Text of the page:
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Baiae – The Hedonistic Harbour of Vice

Baiae is an archaeological site and the remains of a partially sunken Roman town, located on the shore of the Gulf of Naples in the present-day comune of Bacoli in Italy.

The earliest contemporary account of a settlement dates from 178 BC under the name of Aquae Cumanae. The settlement developed into a popular Roman resort which was visited frequently by many notable Roman figures such as Gnaeus Pompeius Magnus (also known as Pompey the Great), Julius Caesar, Gaius Marius, Lucius Licinius Lucullus, Hadrian, and Septimius Severus.

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The town never attained a municipal status, but instead gained a reputation for a hedonistic lifestyle. This is supported by an account from 56 BC which records Clodia (daughter of the Roman patrician Appius Claudius Pulcher) being condemned for living as a harlot, a seducer and a drunkard in the “crowded resort of Baiae” during the trial of Marcus Caelius Rufus, in which Clodia had publicly accused Caelius of attempted murder by poisoning.

Baiae was also noted by Sextus Propertius, a poet of the Augustan age during the 1st century BC who wrote that the town was a “vortex of luxury” and a “harbour of vice”.

Sector of Sosandra – Image Credit – Ra Boe – CC BY-SA 3.0 de

The most significant remains of the town consist of various high-status luxury villas, several dome-like temple structures, and the Parco Archeologico delle Terme di Baia. Some of the temples include the Temple of Diana (that was used for thermal baths), the temple of Mercury (which enclosed a frigidarium), and the Temple of Venus which has since sunk 3 metres beneath ground level.

Roman engineers constructed a complex system of chambers and tunnels that channelled underground heat and warm mineral water to the public and private baths of Baiae, which were used for recreation and to treat various illnesses.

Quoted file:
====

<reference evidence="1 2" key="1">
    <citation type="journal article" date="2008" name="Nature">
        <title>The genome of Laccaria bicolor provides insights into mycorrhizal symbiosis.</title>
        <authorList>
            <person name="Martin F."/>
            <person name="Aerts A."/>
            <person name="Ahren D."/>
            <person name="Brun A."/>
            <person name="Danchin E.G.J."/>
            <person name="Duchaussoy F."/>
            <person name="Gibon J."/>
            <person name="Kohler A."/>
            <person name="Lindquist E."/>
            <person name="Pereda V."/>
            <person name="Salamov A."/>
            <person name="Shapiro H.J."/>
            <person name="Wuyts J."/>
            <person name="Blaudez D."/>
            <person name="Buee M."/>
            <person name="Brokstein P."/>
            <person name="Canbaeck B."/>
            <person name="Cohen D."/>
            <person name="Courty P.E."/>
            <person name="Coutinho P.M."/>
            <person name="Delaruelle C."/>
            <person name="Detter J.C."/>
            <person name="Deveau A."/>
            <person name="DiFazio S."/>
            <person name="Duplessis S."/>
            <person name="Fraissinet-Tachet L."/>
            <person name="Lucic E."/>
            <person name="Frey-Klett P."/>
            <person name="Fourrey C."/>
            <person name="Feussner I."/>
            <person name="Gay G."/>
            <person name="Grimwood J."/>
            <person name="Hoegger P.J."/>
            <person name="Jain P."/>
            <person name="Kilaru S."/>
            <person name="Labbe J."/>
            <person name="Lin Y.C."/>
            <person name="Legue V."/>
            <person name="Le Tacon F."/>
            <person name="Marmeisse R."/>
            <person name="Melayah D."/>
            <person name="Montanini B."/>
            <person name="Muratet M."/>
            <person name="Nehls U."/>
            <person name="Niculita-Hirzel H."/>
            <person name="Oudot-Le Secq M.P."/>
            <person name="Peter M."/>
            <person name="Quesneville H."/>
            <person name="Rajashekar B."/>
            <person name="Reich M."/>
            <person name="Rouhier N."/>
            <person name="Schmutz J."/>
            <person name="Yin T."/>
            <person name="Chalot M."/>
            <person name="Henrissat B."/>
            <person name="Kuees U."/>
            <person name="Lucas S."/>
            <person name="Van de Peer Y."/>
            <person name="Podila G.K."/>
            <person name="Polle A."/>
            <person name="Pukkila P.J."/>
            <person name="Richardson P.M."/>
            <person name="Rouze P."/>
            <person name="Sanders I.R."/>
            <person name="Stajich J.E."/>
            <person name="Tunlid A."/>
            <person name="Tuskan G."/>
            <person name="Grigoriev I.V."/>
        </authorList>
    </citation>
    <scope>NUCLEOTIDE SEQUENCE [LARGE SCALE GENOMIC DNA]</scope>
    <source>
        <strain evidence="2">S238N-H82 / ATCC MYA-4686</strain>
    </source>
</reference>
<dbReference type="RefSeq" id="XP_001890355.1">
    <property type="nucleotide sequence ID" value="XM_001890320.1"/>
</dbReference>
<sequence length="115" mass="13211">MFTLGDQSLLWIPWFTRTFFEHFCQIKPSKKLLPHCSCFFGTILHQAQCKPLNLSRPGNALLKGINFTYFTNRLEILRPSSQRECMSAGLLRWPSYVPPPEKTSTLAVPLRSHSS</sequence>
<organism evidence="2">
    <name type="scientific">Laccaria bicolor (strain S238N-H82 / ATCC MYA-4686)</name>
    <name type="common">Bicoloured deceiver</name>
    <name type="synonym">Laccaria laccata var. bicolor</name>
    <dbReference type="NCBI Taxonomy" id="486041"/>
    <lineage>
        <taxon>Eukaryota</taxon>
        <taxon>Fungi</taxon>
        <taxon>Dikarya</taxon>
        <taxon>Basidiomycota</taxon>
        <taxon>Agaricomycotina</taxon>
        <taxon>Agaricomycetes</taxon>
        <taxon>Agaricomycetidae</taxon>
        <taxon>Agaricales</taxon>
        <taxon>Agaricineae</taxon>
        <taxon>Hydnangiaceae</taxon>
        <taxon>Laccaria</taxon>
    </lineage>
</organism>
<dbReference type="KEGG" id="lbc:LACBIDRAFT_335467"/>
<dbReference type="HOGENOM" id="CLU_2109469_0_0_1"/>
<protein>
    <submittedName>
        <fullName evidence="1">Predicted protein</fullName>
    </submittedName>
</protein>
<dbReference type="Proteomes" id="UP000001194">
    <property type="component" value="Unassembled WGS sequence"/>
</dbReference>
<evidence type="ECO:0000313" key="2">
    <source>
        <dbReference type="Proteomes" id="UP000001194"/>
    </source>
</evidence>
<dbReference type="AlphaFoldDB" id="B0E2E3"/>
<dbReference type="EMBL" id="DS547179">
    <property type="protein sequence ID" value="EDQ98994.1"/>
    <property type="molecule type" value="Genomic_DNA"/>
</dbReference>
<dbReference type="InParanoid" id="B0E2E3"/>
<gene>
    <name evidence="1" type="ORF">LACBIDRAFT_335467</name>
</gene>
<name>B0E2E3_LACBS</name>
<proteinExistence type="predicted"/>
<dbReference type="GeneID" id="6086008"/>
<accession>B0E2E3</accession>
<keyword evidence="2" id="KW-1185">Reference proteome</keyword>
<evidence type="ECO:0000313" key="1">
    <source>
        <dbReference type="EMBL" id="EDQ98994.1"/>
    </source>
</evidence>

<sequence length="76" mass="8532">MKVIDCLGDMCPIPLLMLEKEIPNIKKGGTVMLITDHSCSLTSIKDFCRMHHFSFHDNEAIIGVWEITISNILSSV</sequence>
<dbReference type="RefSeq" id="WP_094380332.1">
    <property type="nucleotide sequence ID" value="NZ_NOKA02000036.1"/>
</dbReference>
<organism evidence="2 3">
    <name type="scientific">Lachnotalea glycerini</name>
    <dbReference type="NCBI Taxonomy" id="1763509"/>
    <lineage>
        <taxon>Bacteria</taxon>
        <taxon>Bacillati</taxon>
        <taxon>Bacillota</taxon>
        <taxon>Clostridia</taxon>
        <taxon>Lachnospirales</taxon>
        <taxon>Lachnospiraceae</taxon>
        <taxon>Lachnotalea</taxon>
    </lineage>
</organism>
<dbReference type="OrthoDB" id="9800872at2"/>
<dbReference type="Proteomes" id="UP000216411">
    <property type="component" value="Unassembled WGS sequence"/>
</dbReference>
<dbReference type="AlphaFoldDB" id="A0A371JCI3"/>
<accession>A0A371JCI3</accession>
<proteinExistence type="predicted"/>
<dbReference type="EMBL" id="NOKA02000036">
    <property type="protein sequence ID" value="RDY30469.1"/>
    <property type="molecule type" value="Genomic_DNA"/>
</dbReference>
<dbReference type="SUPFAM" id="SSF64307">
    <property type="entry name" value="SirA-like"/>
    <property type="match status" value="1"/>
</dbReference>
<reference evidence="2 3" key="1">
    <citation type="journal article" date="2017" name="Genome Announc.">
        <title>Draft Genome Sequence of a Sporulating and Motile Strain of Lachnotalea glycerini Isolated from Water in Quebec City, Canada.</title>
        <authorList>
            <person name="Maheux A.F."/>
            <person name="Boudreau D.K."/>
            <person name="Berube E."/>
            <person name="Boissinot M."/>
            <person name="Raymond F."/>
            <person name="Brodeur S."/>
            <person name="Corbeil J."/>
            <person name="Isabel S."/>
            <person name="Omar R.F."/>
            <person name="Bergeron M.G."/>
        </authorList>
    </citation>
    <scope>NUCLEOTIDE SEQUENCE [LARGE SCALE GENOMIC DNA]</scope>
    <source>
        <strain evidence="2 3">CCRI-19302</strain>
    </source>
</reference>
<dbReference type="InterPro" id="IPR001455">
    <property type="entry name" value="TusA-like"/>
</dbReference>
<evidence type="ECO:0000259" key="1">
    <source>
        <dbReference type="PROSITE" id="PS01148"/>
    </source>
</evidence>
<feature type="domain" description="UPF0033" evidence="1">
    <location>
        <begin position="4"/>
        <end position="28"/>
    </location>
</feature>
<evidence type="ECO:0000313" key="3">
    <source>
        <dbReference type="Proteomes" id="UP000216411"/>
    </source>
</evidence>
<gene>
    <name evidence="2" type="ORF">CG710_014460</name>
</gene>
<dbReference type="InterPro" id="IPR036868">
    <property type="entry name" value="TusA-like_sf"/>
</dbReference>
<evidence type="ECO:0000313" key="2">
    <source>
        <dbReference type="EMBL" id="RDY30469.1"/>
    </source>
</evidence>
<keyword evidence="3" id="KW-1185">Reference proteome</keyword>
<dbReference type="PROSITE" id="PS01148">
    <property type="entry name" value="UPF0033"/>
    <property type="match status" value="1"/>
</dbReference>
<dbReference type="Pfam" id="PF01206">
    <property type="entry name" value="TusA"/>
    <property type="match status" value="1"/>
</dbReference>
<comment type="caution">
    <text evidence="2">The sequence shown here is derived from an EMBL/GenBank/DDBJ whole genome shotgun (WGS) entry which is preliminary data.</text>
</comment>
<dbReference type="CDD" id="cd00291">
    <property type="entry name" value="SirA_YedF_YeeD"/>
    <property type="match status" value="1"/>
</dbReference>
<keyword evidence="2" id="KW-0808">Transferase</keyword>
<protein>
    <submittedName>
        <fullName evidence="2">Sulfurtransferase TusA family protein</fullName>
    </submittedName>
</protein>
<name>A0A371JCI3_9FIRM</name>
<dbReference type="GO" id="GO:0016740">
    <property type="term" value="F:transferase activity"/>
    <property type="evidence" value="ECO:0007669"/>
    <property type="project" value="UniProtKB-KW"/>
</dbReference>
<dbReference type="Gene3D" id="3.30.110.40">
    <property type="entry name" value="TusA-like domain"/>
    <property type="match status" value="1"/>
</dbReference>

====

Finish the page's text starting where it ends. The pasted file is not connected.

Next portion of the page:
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Temple of Mercury – Image Credit – Mentnafunangann – CC BY-SA 3.0 de

From 36BC, Baiae included Portus Julius, the base of the western fleet of the Roman Navy before it was abandoned because of the silting up of Lake Lucrinus (from which a short channel led to Lake Avernus) for the two harbours at Cape Misenum 4 miles south.

Due to the position of the town on the Cumaean Peninsula in the Phlegraean Fields, an active and volatile volcanic region (which the Romans believed was the home of the Roman god of fire, Vulcan), local volcanic bradyseismic activity raised or lowered the geology on the peninsula leading to the lower town being submerged by the sea in the 8th century AD.

Header Image Credit – Mentnafunangann – CC BY-SA 3.0

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Mark Milligan
Mark Milligan
Mark Milligan is multi-award-winning journalist and the Managing Editor at HeritageDaily. His background is in archaeology and computer science, having written over 7,500 articles across several online publications. Mark is a member of the Association of British Science Writers (ABSW), the World Federation of Science Journalists, and in 2023 was the recipient of the British Citizen Award for Education, the BCA Medal of Honour, and the UK Prime Minister's Points of Light Award.
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